But there is something more than name recognition at work in Obama’s big lead over Palin.
“Palin is almost as well known as Obama, but the general public appears to have some doubts about what they have seen of her so far,” says Holland.
Hmmm…. Well, for being so unqualified, she’s almost neck in neck with Huckabee and Romney and that’s very interesting.
She has a couple years to demonstrate her qualifications. And if things get bad enough, her optimistic attitude might well be enough.
Hotair has more.
Robert Stacy McCain at the American Spectator (doing great work, by the way, subscribe to their magazine) writes about the Senate primary race in Arizona. A couple money quotes:
“Obviously, the gulf between my opponent’s rhetoric and the reality is so great it exceeds the geographic dimensions of our own Grand Canyon,” Hayworth says. “It’s more than a credibility gap, it’s a credibility canyon.… If he was really concerned about [the influence of political contributions], he certainly seems to have gotten over it very quickly.”
Whether McCain’s big money will be enough to secure his re-election, it undoubtedly gives him advantages against Hayworth, whose low-budget campaign doesn’t expect to match the incumbent dollar-for-dollar in the five months between now and the August 24 primary.
“We know we’re not going to out-raise him,” Hayworth says. “We’re not going to out-spend him.”
No way! John McCain is using big money to win an election? I thought he wanted money out of campaigns?
And then there is the recent hard tack to the right. It seems John McCain suddenly finds the border issue an important law enforcement issue:
But 2010 is not 2004, and in the intervening years, McCain led a legislative push to grant amnesty to illegal aliens — a very unpopular stance in Arizona, especially with Republican and conservative-leaning independents. (Arizona election law allows registered independents to vote in either party primary.) A Rasmussen poll last year found that Arizona voters considered immigration a more important issue than health-care reform and 65 percent said “enforcing the borders is more important than legalizing the status of those already living here.”
The immigration issue has “gotten bigger” in Arizona recently, Hayworth says, after a Cochise County rancher was found shot dead Saturday near the Mexican border, a crime that law-enforcement officials suggest was committed by illegal aliens or smugglers who have made the border an increasingly dangerous place.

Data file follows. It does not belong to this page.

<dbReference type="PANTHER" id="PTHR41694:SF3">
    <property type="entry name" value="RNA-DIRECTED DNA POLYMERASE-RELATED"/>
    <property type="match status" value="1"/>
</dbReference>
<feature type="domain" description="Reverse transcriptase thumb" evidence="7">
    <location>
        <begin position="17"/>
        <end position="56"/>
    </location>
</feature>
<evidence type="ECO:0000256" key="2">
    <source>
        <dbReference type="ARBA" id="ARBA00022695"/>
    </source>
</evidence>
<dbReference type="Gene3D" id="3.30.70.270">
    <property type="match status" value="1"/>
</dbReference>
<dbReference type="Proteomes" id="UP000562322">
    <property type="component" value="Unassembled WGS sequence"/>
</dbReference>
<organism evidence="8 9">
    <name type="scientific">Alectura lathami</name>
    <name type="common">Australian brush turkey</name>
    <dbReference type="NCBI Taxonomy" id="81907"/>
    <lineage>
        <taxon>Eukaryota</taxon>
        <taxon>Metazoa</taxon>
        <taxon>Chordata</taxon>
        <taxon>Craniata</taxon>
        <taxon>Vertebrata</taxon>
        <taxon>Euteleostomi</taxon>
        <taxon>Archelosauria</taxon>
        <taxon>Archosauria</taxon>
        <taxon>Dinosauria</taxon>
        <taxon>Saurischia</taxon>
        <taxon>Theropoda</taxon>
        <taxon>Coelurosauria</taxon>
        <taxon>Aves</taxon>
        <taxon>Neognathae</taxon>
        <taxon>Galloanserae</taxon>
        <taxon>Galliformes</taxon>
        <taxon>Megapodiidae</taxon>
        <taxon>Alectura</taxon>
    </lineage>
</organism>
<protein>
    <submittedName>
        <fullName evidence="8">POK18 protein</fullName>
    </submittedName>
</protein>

“Border security is national security and it is time that we enforce the law,” Hayworth said in a press release reacting to the killing of 58-year-old Rob Krentz, whose family has owned a cattle ranch near the border for more than a century. “For thousands of Arizonans, border security is also quite literally a matter of personal security.”
I came thisclose to headlining the post “comedy gold.” What miracles hath this Hayworth primary challenge wrought!
From the man who once famously groused about conservatives’ desire to build a “goddamned fence” and then denied voting for it when pressed by Univision during the campaign, I give you John McCain — border warrior:
This is why primaries are so important. I’m guessing the reason that John McCain is finding his conservative soul is because his internal polling looks terrible.
So many of these politicians have sat in Washington, ignored American sentiment, and ignored their own constituents. There are many races where I feel less than enthusiastic about the primary challenger, but the incumbent has such a long history of betraying fiscal conservatism and self-aggrandizement, that I want them to go.
Politics should not be a lifetime sport with lush retirement package. But that’s how it goes now, in DC. Politicians get into office, get bought off by big interests, and then stay in office with the money received from those big interests. John McCain’s McCain-Feingold act made the problem even worse–but it turned out better for John McCain. The law protected incumbents.
Well, there should be no protection for incumbents. They should have to defend their positions, defend their votes and be at least marginally responsive to their constituents. I mean, at least pretend you give a damn what your voters think. Man.
Since I’m such a Debbie Downer, I thought I’d pass along Sarah Palin’s perspective:
Though they’d like us to forget, we will remember the corrupt deals, the corrupt process, the lack of transparency, the deceptive gimmicks to game the CBO score, and the utter disregard for the will of the American people. Elections have consequences, and we won’t forget those who promised to hold firm against government funding of abortion, but caved at the last minute in exchange for a non-binding executive order promised by the most pro-abortion president to ever occupy the White House.
All along we’ve said that we want real health care reform, but this isn’t it. We mustn’t be discouraged now. We must look to November when our goal will be to rebuke big government’s power grab, reject this unwanted “transformation” of America, and repeal dangerous portions of Obamacare that will bury us under more Big Government control.
This is just the beginning of our efforts to take back our country. Consider yesterday’s vote a clarion call and a spur to action. We will not let America sink into further debt without a fight. We will not abandon the American dream to government dependency, fewer freedoms and less opportunity. Change is made at the ballot box. If we work together, we can renew our optimistic pioneering spirit, revive our economy, and restore constitutional limits.